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In case you haven't heard, dental school is usually expensive. Very expensive. Of course there are a few exceptions and some schools offer a great price for the education they provide, but on the average dental programs saddle students with a serious amount of debt. In this article we look at the top 5 most expensive dental programs in the United States. The costs in this article include the total tuition and fees to complete the program, and DO NOT include cost of living, as those costs vary widely depending on individual situations (size and quality of living quarters, number of roommates, living with significant other, income, etc.). We also only included private institutions in this article, because all students at these institutions have the same cost; there is no in-state vs. out-of-state pricing. But keep in mind there are a few public schools whose out-of-state tuition can be just as expensive as the programs highlighted in this article. You can find out-of-state tuition costs on our sortable table of program data.
For dental school applicants, each interview invitation means they are more and more likely to achieve their goal of becoming a dentist. It is completely understandable for interviewees to be nervous, excited, and scared come interview day. They have spent weeks diligently preparing for this moment and their future can feel like it is hanging in the balance. As such, they want to make a good impression on their interviewers and on the school by asking thoughtful questions, speaking eloquently, and demonstrating that they are a good fit for that program. We want you to be able to fully experience those emotions while not allowing them to negatively impact your ability to focus on the little things. Here is what we mean.
The more you date, the more you realize the truth of the saying, "Every rose has its thorn." A new romance often brings with it the feeling that your newfound partner is perfect; they can do no wrong. However, as time passes, you each realize that the other person is only human. They have flaws, some big and some small. Some of their quirks will only bother you periodically while others can be dealbreakers. One of the interesting things about relationships is that we all weigh flaws differently. For example, some people simply can't tolerate dating someone who is sloppy and messy, while others don't even notice sloppiness or messiness. Thus we each have different tolerances for different traits, and that's a good thing.
Dental school is its own world; its own insular community with a unique vocabulary. If you aren’t familiar with this vocabulary, much of what is said at interview day (and in the student reviews hosted on this site) will go over your head. And because these words and phrases are simply whizzing above your cranium, you will miss out on the ramifications of what is being said. An example: you are at an interview for a program about which you know very little. The interview day has been pleasant and exciting, but similar to other program’s interview days. A student from the school starts to describe what makes this program unique. “This program is the best because our curriculum is all PBL. On top of that, you are in preclinic really early compared to other programs, though for the first few months in preclinic you’re just doing wax-ups. We also get into clinic really early, doing prophies in our first year.”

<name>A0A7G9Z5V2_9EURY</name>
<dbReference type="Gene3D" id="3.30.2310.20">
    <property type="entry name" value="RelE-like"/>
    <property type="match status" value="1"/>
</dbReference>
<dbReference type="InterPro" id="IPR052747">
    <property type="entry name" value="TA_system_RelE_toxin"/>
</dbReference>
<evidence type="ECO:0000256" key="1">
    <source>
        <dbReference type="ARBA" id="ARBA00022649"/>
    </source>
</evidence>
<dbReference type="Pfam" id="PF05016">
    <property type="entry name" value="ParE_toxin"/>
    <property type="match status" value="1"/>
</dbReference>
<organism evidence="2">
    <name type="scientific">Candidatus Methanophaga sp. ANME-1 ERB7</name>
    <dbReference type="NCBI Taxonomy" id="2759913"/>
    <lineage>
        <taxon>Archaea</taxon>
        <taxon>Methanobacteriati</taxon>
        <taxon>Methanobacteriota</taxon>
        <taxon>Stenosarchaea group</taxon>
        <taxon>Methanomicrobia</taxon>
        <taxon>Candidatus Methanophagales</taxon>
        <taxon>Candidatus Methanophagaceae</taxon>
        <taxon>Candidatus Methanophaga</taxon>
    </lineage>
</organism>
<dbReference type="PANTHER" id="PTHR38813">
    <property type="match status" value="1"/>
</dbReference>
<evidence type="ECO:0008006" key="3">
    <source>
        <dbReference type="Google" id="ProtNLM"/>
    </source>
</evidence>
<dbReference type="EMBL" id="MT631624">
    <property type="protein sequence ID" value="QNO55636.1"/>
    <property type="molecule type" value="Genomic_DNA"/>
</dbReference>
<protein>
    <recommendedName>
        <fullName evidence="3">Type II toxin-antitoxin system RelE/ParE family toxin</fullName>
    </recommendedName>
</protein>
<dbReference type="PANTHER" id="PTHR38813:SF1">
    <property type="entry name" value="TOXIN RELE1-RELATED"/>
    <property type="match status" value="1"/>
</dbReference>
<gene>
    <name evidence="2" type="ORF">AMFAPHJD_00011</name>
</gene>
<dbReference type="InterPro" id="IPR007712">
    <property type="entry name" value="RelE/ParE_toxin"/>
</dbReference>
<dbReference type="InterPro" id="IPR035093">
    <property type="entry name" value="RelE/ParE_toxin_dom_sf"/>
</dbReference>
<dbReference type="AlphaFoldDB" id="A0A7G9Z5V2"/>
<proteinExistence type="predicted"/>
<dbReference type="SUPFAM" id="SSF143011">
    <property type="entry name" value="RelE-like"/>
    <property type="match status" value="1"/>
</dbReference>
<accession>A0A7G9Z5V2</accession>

This article will define, demystify and clarify additional interview jargon to help you better understand what you hear on the interview day and read in GradSchoolGrades’ reviews. ## “Our school has every specialty program” vs. “Our school doesn’t have any specialty programs” It is certain that you’ll hear one of these two phrases at most interviews. Both statements can be pitched as positives of the program. Why does it matter as a student? Well, if your school does have specialty programs, that opens doors for great shadowing, mentorship and research opportunities. Not to mention, letters of recommendation in the field that you hope to pursue are an important part of the process to specialize. Along with that, it facilitates referrals and allows for opportunities to assist in cases that you wouldn’t otherwise see.
There are over 60 dental programs in the United States alone. Each program has unique strengths and weaknesses. To make things more difficult, applying to schools is quite expensive. This article will help you organize a system for deciding to which of the 60+ programs you should apply, and hopefully help save you money in the process.
Applicants are always asking, "If I want to specialize, what programs should I apply to?" or some variation of this question. I had this same question when I was applying. I knew I wanted to pursue a certain specialty and wanted to know if the program I graduated from made any difference in the process. I got the same answers over and over again, some of which were more correct than others.
The purpose of this article is to explain a little about how the rankings on the site are calculated and help users accurately interpret the rankings. The rankings are on a scale from 1-5, with 5 being the best ranking possible. So if a school has a clinical ranking of 5, that program provides one of the best clinical experiences in the country. A 1 would mean that program provides one of the worst clinical experiences in the country, compared to other programs. 3 is the average clinical experience. All the rankings are aggregate scores based on an algorithm that incorporates several different factors for each category.